Stornoway upbeat on possible solution to lower Renard diamond breakage

2nd October 2017 By: Henry Lazenby - Creamer Media Deputy Editor: North America

Stornoway upbeat on possible solution to lower Renard diamond breakage

The Renard openpit mine, Quebec's only diamond mine
Photo by: Stornoway Diamond Corp

VANCOUVER ( – Ongoing diamond breakage in the Renard process plant is reducing the proportion of larger diamonds available for sale and dimming revenue prospects for Quebec-focused miner Stornoway Diamond Corp, at a time when market sentiment for Renard’s precious gems is on the rise.

However, president, CEO and director Matt Manson tells Mining Weekly Online that the company is confident it has now isolated the issue and that a fix is in the works, which could see the operation rake in more cash from early next year for its larger, more valuable products.

“Renard’s diamonds have been very well received by the market so far. Normalised for variability, size, grade and breakage, when one measures how much people are willing to pay for Renard diamonds, the figure has risen 19% since the first sale took place in November 2016,” he said in an interview Monday.

He explained that, despite the ‘new producer discount’ that comes into play, as the market first wants to test product and account for things such as breakages during cutting and polishing, prices are now ticking up. “The results tell us that the goods are being well received. It is a big weight off our shoulders,” he commented.

But breakage – a classic diamond mine start-up issue – has been preventing Stornoway from accessing premium pricing for its larger stones ever since production started last year.

Manson explained that the bulk of the breakage appears to be happening at the front-end of the plant, mainly owing to the expected higher-than-average internal dilution of Renard ore, between 30% and 65%. The ore typically contains more than 50% waste, which is preventing the correct conditions of diamond liberation being achieved in the plant’s secondary and tertiary crushers, and the concentration of the hard waste alongside free diamonds in the crushers and recovery circuits is the principal cause of the breakage.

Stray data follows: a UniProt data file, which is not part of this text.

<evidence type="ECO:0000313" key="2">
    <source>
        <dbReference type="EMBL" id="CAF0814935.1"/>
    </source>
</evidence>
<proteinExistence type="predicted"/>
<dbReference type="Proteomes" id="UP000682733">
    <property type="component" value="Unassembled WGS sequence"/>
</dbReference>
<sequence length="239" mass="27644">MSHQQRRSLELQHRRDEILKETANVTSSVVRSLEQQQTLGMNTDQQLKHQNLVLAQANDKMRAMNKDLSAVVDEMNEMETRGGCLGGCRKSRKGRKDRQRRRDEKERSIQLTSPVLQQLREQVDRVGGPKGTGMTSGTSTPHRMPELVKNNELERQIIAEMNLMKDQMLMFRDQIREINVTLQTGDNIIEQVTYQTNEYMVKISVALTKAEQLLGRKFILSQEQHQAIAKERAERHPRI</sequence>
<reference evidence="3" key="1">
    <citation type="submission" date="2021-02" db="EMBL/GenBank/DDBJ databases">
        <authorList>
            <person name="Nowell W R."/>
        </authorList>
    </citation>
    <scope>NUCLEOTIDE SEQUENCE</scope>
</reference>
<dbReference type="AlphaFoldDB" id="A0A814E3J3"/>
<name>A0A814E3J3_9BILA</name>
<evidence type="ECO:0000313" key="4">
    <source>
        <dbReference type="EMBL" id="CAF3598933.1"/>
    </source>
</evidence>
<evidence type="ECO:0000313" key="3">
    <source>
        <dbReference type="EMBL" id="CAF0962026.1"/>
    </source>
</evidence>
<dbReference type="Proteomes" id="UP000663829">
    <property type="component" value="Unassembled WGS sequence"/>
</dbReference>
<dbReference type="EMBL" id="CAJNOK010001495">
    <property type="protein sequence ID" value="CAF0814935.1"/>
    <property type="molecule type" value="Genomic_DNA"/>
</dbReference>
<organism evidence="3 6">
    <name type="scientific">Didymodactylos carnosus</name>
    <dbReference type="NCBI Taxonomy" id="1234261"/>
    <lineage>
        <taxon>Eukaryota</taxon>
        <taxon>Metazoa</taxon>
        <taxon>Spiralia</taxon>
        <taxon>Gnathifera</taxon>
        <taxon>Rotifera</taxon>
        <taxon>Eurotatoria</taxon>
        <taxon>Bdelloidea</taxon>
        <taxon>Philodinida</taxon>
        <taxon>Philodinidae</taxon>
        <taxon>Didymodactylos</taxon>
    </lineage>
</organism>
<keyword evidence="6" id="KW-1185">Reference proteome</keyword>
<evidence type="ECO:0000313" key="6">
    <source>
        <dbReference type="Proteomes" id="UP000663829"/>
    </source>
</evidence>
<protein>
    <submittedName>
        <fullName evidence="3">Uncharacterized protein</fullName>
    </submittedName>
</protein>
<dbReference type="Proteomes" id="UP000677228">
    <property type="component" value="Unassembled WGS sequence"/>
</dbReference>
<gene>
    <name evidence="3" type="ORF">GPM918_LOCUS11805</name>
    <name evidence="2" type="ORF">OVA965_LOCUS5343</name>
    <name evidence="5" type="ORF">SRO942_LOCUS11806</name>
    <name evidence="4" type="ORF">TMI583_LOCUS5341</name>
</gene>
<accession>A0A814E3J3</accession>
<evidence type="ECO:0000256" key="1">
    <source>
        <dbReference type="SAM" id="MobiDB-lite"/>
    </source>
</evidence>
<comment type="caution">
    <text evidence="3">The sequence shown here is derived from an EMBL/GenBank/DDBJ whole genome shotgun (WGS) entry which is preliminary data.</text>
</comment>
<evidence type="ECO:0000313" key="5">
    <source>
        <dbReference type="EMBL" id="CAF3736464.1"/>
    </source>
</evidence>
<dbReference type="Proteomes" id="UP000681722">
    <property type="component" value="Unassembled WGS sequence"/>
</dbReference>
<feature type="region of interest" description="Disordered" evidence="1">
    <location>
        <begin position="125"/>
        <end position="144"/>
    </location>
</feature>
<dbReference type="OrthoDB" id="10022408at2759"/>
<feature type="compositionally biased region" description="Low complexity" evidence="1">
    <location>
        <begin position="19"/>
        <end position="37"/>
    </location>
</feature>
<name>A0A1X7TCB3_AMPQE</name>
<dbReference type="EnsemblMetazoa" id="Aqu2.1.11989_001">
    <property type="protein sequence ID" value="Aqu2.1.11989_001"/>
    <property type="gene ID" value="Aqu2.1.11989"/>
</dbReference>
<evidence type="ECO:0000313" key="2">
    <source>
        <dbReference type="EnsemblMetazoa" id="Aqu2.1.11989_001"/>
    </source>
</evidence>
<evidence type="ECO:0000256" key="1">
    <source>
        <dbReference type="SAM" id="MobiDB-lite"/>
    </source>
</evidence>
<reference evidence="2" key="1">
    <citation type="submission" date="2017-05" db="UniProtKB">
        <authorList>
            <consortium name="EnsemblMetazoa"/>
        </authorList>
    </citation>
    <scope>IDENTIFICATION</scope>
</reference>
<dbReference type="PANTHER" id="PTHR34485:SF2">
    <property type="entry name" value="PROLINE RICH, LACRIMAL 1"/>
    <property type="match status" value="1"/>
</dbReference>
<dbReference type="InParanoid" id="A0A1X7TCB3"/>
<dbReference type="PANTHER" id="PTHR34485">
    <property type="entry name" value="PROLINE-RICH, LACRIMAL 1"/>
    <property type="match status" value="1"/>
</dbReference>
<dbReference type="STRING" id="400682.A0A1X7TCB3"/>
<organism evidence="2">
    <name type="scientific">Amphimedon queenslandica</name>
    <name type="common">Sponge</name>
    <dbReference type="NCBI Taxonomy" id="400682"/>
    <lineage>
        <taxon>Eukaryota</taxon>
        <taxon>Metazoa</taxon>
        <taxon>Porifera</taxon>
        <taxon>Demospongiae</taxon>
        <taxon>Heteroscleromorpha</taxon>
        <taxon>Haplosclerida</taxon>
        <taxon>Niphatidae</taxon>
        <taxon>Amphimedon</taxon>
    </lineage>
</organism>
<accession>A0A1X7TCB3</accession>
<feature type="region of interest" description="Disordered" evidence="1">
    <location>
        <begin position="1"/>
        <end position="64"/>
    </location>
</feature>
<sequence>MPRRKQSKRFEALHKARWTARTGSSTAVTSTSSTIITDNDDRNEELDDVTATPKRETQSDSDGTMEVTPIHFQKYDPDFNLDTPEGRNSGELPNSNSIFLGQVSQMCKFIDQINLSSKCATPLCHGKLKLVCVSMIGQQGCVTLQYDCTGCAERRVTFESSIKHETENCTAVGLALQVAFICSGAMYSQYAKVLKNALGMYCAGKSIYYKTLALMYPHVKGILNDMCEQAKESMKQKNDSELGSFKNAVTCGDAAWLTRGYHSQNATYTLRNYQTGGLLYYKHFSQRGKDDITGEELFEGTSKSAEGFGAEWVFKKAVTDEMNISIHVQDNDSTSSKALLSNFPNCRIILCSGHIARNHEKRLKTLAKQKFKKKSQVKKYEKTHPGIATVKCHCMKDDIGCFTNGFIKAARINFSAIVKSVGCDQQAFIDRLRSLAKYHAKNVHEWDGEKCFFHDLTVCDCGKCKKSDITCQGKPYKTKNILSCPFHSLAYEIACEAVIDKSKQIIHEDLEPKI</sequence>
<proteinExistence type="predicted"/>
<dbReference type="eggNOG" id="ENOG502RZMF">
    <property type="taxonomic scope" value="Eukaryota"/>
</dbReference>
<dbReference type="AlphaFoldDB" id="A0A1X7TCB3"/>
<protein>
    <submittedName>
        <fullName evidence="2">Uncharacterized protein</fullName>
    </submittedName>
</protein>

During the first half of 2017, Stornoway has conducted trials on a spectral waste-sorting technology and achieved promising results in the segregation of the white and pink-, quartz- and feldspar-dominated gneissic and granitoid waste from the darker coloured, olivine-rich kimberlite.

Stornoway’s board has approved a C$22-million programme of plant modifications and operational refinements designed to reduce the breakage to a more acceptable level and produce a higher-quality diamond product. The gneissic country waste rock is harder than the diamonds and the kimberlite, and breaks the diamonds in the crushing circuits.

A waste-sorting circuit rated at 7 000 t/d of ore, and expandable, will be added to the Renard process plant immediately after the primary jaw crusher and before the secondary cone crusher to extract waste in the +30 mm to 200 mm size range. Extracted waste will be trucked for disposal, and the concentrated, less-dilute kimberlite will be reintroduced to the plant for crushing.

The circuit is expected to add $1/t to operating costs and will have the ancillary benefit of reducing load on the rest of the Renard process plant, allowing future potential expansion. Commissioning of the new circuit is scheduled to occur in the first quarter of 2018.

“We are fortunate that the internal gneiss has high spectral discrimination, with bench-scale tests, conducted in Germany, showing very good results to remove the waste before entering the plant.

“It is not generally understood that all diamond plants have some degree of breakage. It is monitored but rarely reported to the market. We’ve been honest and open about it and [we are] now in the continuous improvement phase, to manage the breakage lower to an acceptable level,” Manson stated.

The breakage has not materially impacted on the company’s current focus to grow output, and the operation is hitting the marks on productivity and costs, among other targets, Manson advised. “Even with the breakage, we are still achieving a 50% cash margin, meaning the underlying business is good. Also bear in mind that we are still building the underground phase of the mine this year, funded by our strong balance sheet,” he said.

He noted that Stornoway would not use its current strong balance sheet for mergers and acquisition activity, since opportunities in North America are very rare. However, the company is focused on growth at the drill bit, and the team has developed a knack for finding kimberlites in Quebec.